In the words of the Connecticut Department of Revenue Services (DRS), to avoid successor liability the purchaser must obtain a Tax Clearance Certificate for sales and use taxes or admissions and dues tax, or both, before purchasing an existing business.  The purchaser of the business should request a Tax Clearance Certificate between the time the purchaser commits to buy the business and at least 90 days before the closing.  DRS has 60 days from the date that all required information is received to either issue a Tax Clearance Certificate or an escrow letter to the purchaser.  To obtain a tax clearance, follow the directions in IP 2011(16).

Contact the agency: 1-800-382-9463 (Connecticut only), (860) 297-5962 or drs@ct.gov   Agency website:  www.ct.gov/drs

Unemployment Liability
According to the Connecticut Department of Labor, the purchaser of an existing business that had employees will become a full or part successor of the previous employer's unemployment liabilities.  When registering for the unemployment insurance tax (UC-1A) you will need to know the following information:

  • Will you be acquiring all or part of the employees, assets, organization, trade name and business of the previous employer?
  • Trade Name
  • Name and address of previous employer
  • Previous employer's registration number
  • Will the employer remain in business in Connecticut?

Contact the agency:  (860) 263-6550 or dol.webhelp@ct.gov   Agency website:  www.ctdol.state.ct.us

Additional Agencies
Each agency handles changes differently. For more information contact the individual agencies directly.   Agency websites can be accessed online at www.ct.gov and select Quick Links and then State Agencies

Additional Resources
Buying An Existing Business 
Buying a Business: What You Need to Know 

Business Registration and Licensing information is available in the following link.  Contact 1-800-392-2122, 860-571-7136 or contact us form.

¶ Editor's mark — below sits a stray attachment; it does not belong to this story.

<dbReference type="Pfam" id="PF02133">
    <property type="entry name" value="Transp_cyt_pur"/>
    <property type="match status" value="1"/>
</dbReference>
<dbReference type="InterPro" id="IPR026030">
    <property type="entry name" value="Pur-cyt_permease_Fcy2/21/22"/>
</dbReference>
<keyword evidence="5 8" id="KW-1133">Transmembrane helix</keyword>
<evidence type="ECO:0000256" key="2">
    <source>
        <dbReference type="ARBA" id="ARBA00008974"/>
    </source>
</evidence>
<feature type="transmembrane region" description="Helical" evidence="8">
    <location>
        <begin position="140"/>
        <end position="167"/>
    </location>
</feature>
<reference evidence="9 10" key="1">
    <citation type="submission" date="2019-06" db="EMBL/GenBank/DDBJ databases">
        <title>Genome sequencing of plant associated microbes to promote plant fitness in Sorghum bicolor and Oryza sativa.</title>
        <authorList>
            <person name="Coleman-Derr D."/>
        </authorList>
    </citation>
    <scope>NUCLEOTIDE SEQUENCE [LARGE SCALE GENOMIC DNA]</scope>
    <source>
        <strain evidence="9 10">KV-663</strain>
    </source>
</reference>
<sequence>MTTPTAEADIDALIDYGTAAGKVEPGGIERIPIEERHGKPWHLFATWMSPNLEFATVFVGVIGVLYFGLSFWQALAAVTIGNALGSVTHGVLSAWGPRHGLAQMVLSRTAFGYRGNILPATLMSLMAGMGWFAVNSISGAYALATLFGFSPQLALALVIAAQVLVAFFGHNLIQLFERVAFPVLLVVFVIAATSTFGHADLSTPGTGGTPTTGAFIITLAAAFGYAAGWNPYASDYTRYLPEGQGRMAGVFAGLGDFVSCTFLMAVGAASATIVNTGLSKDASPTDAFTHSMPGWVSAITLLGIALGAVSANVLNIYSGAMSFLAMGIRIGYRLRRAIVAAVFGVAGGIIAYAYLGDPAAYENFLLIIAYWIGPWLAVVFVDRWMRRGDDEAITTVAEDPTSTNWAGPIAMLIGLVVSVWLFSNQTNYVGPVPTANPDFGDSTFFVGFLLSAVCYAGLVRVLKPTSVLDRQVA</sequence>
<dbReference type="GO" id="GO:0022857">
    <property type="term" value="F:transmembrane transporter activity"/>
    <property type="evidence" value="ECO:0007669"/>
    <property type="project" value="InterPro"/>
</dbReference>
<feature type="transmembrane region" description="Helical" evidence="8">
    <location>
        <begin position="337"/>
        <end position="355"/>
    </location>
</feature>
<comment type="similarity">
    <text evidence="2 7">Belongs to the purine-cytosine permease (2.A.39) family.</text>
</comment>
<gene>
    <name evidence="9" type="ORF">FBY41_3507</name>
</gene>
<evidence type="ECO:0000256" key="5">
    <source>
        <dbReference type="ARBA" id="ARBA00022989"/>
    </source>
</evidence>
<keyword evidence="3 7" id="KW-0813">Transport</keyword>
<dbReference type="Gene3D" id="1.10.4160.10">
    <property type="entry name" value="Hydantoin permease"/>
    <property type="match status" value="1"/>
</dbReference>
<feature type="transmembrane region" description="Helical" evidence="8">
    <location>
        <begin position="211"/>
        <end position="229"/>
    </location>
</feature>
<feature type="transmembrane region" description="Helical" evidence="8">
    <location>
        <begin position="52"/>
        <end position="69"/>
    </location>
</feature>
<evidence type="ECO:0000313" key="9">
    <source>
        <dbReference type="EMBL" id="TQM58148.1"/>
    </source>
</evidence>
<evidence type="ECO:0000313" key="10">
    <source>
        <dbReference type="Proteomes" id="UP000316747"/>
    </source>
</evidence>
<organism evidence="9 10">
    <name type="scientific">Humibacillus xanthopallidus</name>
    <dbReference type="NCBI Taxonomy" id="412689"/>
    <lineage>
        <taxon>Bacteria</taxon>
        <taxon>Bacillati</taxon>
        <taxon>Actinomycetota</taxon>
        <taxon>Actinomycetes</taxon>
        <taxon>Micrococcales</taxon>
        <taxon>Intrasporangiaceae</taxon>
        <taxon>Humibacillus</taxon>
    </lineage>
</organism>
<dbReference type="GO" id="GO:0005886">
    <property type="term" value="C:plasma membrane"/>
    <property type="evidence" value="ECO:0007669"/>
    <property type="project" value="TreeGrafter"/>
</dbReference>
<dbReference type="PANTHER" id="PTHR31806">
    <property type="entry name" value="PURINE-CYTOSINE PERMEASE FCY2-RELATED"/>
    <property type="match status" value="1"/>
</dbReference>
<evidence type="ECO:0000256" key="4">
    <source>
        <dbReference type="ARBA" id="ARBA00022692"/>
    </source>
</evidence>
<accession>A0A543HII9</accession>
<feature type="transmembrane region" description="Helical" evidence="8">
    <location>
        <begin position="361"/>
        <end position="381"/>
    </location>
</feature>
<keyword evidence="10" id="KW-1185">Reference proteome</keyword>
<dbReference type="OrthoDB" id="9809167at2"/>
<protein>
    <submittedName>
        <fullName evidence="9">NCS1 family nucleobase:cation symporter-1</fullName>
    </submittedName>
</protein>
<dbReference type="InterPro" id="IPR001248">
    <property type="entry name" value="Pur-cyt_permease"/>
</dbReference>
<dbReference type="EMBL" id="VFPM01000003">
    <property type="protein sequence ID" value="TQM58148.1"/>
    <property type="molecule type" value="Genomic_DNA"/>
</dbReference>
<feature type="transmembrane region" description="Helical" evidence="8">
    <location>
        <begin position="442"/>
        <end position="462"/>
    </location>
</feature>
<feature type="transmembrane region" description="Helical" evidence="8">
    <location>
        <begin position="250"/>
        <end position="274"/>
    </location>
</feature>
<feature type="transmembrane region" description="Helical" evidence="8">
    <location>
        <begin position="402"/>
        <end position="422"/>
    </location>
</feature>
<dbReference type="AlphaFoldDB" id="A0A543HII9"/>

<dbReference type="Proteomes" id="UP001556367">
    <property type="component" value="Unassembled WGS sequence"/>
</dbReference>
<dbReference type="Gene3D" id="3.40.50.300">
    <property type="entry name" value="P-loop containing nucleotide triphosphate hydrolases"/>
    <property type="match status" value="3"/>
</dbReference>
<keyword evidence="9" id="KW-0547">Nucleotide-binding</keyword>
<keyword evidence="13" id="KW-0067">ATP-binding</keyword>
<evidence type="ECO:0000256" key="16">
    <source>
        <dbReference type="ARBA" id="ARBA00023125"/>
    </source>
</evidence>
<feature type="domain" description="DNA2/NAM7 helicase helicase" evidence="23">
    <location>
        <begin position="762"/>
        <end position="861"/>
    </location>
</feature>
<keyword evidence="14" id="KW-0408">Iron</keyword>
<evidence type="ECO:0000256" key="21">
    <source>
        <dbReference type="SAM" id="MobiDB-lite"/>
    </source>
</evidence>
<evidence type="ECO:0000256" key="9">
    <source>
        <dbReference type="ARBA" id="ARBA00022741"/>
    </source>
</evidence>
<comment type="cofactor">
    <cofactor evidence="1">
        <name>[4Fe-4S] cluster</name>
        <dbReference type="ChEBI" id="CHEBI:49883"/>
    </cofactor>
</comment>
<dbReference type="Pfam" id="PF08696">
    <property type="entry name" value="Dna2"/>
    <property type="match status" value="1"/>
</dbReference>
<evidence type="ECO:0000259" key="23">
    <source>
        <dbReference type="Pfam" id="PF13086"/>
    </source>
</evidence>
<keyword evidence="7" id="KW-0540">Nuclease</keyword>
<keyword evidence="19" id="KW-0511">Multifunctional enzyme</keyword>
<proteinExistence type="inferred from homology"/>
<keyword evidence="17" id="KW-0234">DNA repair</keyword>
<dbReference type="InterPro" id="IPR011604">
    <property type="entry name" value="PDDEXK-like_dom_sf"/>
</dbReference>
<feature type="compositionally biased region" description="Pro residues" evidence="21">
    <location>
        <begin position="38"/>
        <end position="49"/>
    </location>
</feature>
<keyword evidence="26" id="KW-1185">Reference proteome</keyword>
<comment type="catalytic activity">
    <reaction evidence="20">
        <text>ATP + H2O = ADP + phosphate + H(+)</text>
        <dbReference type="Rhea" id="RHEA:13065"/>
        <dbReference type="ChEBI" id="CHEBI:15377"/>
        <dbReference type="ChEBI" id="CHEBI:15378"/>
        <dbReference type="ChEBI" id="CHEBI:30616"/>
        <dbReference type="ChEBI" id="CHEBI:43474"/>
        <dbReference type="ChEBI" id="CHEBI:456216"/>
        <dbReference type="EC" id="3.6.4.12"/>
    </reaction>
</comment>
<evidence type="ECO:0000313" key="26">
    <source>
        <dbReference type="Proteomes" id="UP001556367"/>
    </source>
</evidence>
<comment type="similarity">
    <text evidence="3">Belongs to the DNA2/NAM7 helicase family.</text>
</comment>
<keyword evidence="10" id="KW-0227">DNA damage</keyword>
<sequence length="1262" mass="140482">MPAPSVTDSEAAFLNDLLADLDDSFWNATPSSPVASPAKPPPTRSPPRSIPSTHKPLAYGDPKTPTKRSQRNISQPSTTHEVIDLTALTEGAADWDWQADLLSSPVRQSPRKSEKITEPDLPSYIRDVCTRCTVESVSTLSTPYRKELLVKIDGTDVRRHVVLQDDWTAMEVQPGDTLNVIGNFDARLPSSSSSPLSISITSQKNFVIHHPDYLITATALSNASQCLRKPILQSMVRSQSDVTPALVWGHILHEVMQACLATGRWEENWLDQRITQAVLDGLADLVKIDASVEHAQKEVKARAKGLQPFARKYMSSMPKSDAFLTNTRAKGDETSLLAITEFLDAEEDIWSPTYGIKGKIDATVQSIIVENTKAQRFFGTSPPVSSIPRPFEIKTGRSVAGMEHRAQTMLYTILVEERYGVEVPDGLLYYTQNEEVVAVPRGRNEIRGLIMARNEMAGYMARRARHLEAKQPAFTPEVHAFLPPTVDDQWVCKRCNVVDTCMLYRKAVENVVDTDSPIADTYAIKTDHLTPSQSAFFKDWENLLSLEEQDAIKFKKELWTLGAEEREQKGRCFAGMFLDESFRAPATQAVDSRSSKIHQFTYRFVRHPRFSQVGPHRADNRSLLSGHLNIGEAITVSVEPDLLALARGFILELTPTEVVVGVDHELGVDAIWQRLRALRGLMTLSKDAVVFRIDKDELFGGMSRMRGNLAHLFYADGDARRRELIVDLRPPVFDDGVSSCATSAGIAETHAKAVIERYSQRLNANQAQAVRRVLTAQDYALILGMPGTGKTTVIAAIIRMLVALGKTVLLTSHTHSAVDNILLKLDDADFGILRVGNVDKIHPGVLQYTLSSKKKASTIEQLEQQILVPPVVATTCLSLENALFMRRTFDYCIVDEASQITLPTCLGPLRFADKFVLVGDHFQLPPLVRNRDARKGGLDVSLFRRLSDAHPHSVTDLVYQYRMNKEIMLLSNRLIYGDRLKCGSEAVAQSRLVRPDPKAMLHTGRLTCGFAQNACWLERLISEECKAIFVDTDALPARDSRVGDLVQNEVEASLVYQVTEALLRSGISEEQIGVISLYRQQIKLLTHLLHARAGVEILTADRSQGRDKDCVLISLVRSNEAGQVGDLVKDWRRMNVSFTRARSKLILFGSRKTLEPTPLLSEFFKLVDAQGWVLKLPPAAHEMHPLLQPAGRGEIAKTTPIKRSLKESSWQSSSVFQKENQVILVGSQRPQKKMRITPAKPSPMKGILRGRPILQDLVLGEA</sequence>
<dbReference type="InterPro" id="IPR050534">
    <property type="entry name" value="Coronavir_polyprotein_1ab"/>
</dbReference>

How do I obtain a certificate of legal existence (good standing)?

The Certificate of Legal Existence (Good Standing) is a document that shows conclusive evidence that a corporation is in 'good standing' in the state in which the corporation originally registered. This certificate is issued by the Connecticut Secretary of the State's office.

Contact the agency at 860.509.6002 or crd@ct.gov.

How do I form a church?

Organizations that wish to form a church typically form a nonprofit corporation by filing as a non-stock corporation with the Connecticut Secretary of the State and applying with the Internal Revenue Services (IRS) for nonprofit exempt status.  The IRS provides Publication 557 for further guidance.   The agency also recommends that organizations forming nonprofits file for a determination letter granting nonprofit status prior to filing with the Connecticut Secretary of the State. 

Additional information sources:
Connecticut Nonprofit Information Network 
Nolo.com (legal web site with information on forming a nonprofit)
USA.gov (Federal web portal to information on nonprofits)

No license is required for ordained religious performing services as a chaplin, priest, minister or other religious persons.

How do I confirm the existence of a business in Connecticut?

The following resources are available to confirm the existence of a business operating in Connecticut:

  1. Contact the Connecticut Secretary of the State's Commercial Recordings Division at 860-509-6003 or search the agency's Concord Database. Keep in mind that corporations, limited partnerships, limited liability partnerships and limited liability companies register with the Secretary of the State.
  2. Check with the town clerk in the town that the business is based for registration of a tradename certificate.  Sole proprietors and general partnerships are required to file with the town.  Note: Corporations, LPs LLPs and LLCs are not required to file with the town clerk.